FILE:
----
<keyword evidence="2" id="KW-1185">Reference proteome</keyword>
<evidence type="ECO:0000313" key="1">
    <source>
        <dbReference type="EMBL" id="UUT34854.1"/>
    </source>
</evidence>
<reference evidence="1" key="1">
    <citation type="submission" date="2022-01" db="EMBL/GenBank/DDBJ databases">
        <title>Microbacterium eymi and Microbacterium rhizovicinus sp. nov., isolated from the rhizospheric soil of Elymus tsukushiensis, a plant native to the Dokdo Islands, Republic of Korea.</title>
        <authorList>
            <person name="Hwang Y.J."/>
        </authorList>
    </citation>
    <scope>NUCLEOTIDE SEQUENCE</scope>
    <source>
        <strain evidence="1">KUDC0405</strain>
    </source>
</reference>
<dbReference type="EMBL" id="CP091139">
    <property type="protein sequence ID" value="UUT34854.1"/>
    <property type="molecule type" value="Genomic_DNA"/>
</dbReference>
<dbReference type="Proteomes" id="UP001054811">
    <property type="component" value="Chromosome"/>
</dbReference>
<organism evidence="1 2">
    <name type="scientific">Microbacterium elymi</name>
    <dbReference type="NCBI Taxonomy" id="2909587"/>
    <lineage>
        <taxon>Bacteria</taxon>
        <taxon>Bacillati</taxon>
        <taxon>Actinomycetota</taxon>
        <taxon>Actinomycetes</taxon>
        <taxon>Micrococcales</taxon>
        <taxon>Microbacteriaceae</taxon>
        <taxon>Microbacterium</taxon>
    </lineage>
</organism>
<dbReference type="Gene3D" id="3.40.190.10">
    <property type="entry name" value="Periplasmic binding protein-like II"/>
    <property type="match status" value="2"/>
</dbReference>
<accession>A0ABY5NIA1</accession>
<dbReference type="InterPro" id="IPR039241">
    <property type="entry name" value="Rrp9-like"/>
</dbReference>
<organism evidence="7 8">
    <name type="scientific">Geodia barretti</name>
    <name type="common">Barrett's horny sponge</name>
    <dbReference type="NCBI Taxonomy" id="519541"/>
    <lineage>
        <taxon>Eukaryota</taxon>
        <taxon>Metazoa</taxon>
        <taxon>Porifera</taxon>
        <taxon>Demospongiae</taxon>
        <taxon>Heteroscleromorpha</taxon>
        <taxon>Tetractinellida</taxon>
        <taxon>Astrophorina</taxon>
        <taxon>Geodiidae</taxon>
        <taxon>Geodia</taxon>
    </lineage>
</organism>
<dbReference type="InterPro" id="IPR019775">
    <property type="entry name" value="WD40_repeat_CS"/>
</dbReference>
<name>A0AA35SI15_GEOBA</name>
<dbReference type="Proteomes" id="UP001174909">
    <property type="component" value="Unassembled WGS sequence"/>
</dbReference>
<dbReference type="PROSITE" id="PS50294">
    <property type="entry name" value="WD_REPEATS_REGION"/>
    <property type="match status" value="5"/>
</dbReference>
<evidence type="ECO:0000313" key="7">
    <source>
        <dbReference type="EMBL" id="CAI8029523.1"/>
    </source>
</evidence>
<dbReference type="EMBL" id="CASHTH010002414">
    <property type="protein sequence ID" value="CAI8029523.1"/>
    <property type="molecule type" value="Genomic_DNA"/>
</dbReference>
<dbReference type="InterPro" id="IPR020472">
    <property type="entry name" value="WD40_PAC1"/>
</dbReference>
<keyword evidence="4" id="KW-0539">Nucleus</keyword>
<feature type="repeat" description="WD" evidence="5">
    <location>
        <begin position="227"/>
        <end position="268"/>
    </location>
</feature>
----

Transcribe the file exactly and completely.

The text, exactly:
<keyword evidence="2" id="KW-1185">Reference proteome</keyword>
<evidence type="ECO:0000313" key="1">
    <source>
        <dbReference type="EMBL" id="UUT34854.1"/>
    </source>
</evidence>
<reference evidence="1" key="1">
    <citation type="submission" date="2022-01" db="EMBL/GenBank/DDBJ databases">
        <title>Microbacterium eymi and Microbacterium rhizovicinus sp. nov., isolated from the rhizospheric soil of Elymus tsukushiensis, a plant native to the Dokdo Islands, Republic of Korea.</title>
        <authorList>
            <person name="Hwang Y.J."/>
        </authorList>
    </citation>
    <scope>NUCLEOTIDE SEQUENCE</scope>
    <source>
        <strain evidence="1">KUDC0405</strain>
    </source>
</reference>
<dbReference type="EMBL" id="CP091139">
    <property type="protein sequence ID" value="UUT34854.1"/>
    <property type="molecule type" value="Genomic_DNA"/>
</dbReference>
<dbReference type="Proteomes" id="UP001054811">
    <property type="component" value="Chromosome"/>
</dbReference>
<organism evidence="1 2">
    <name type="scientific">Microbacterium elymi</name>
    <dbReference type="NCBI Taxonomy" id="2909587"/>
    <lineage>
        <taxon>Bacteria</taxon>
        <taxon>Bacillati</taxon>
        <taxon>Actinomycetota</taxon>
        <taxon>Actinomycetes</taxon>
        <taxon>Micrococcales</taxon>
        <taxon>Microbacteriaceae</taxon>
        <taxon>Microbacterium</taxon>
    </lineage>
</organism>
<dbReference type="Gene3D" id="3.40.190.10">
    <property type="entry name" value="Periplasmic binding protein-like II"/>
    <property type="match status" value="2"/>
</dbReference>
<accession>A0ABY5NIA1</accession>
<dbReference type="InterPro" id="IPR039241">
    <property type="entry name" value="Rrp9-like"/>
</dbReference>
<organism evidence="7 8">
    <name type="scientific">Geodia barretti</name>
    <name type="common">Barrett's horny sponge</name>
    <dbReference type="NCBI Taxonomy" id="519541"/>
    <lineage>
        <taxon>Eukaryota</taxon>
        <taxon>Metazoa</taxon>
        <taxon>Porifera</taxon>
        <taxon>Demospongiae</taxon>
        <taxon>Heteroscleromorpha</taxon>
        <taxon>Tetractinellida</taxon>
        <taxon>Astrophorina</taxon>
        <taxon>Geodiidae</taxon>
        <taxon>Geodia</taxon>
    </lineage>
</organism>
<dbReference type="InterPro" id="IPR019775">
    <property type="entry name" value="WD40_repeat_CS"/>
</dbReference>
<name>A0AA35SI15_GEOBA</name>
<dbReference type="Proteomes" id="UP001174909">
    <property type="component" value="Unassembled WGS sequence"/>
</dbReference>
<dbReference type="PROSITE" id="PS50294">
    <property type="entry name" value="WD_REPEATS_REGION"/>
    <property type="match status" value="5"/>
</dbReference>
<evidence type="ECO:0000313" key="7">
    <source>
        <dbReference type="EMBL" id="CAI8029523.1"/>
    </source>
</evidence>
<dbReference type="EMBL" id="CASHTH010002414">
    <property type="protein sequence ID" value="CAI8029523.1"/>
    <property type="molecule type" value="Genomic_DNA"/>
</dbReference>
<dbReference type="InterPro" id="IPR020472">
    <property type="entry name" value="WD40_PAC1"/>
</dbReference>
<keyword evidence="4" id="KW-0539">Nucleus</keyword>
<feature type="repeat" description="WD" evidence="5">
    <location>
        <begin position="227"/>
        <end position="268"/>
    </location>
</feature>